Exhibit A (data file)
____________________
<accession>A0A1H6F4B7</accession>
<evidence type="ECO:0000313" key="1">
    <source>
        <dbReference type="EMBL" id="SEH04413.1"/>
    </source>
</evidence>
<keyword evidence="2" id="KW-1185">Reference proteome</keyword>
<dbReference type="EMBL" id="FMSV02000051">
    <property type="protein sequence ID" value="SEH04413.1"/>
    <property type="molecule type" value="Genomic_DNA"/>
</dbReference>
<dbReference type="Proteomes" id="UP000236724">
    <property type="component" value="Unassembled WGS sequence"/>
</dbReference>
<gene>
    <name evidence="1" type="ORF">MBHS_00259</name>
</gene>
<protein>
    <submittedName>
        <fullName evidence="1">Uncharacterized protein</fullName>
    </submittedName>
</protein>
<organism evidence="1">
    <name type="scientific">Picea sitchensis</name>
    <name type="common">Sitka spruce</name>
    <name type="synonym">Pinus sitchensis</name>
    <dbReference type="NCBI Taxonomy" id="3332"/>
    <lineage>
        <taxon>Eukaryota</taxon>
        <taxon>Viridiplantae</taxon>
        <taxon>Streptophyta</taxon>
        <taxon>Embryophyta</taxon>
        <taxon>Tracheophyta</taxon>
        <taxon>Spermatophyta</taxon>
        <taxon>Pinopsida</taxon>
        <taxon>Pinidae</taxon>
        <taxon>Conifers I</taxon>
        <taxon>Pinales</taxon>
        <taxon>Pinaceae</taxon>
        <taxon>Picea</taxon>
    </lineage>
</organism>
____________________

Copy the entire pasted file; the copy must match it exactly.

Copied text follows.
<accession>A0A1H6F4B7</accession>
<evidence type="ECO:0000313" key="1">
    <source>
        <dbReference type="EMBL" id="SEH04413.1"/>
    </source>
</evidence>
<keyword evidence="2" id="KW-1185">Reference proteome</keyword>
<dbReference type="EMBL" id="FMSV02000051">
    <property type="protein sequence ID" value="SEH04413.1"/>
    <property type="molecule type" value="Genomic_DNA"/>
</dbReference>
<dbReference type="Proteomes" id="UP000236724">
    <property type="component" value="Unassembled WGS sequence"/>
</dbReference>
<gene>
    <name evidence="1" type="ORF">MBHS_00259</name>
</gene>
<protein>
    <submittedName>
        <fullName evidence="1">Uncharacterized protein</fullName>
    </submittedName>
</protein>
<organism evidence="1">
    <name type="scientific">Picea sitchensis</name>
    <name type="common">Sitka spruce</name>
    <name type="synonym">Pinus sitchensis</name>
    <dbReference type="NCBI Taxonomy" id="3332"/>
    <lineage>
        <taxon>Eukaryota</taxon>
        <taxon>Viridiplantae</taxon>
        <taxon>Streptophyta</taxon>
        <taxon>Embryophyta</taxon>
        <taxon>Tracheophyta</taxon>
        <taxon>Spermatophyta</taxon>
        <taxon>Pinopsida</taxon>
        <taxon>Pinidae</taxon>
        <taxon>Conifers I</taxon>
        <taxon>Pinales</taxon>
        <taxon>Pinaceae</taxon>
        <taxon>Picea</taxon>
    </lineage>
</organism>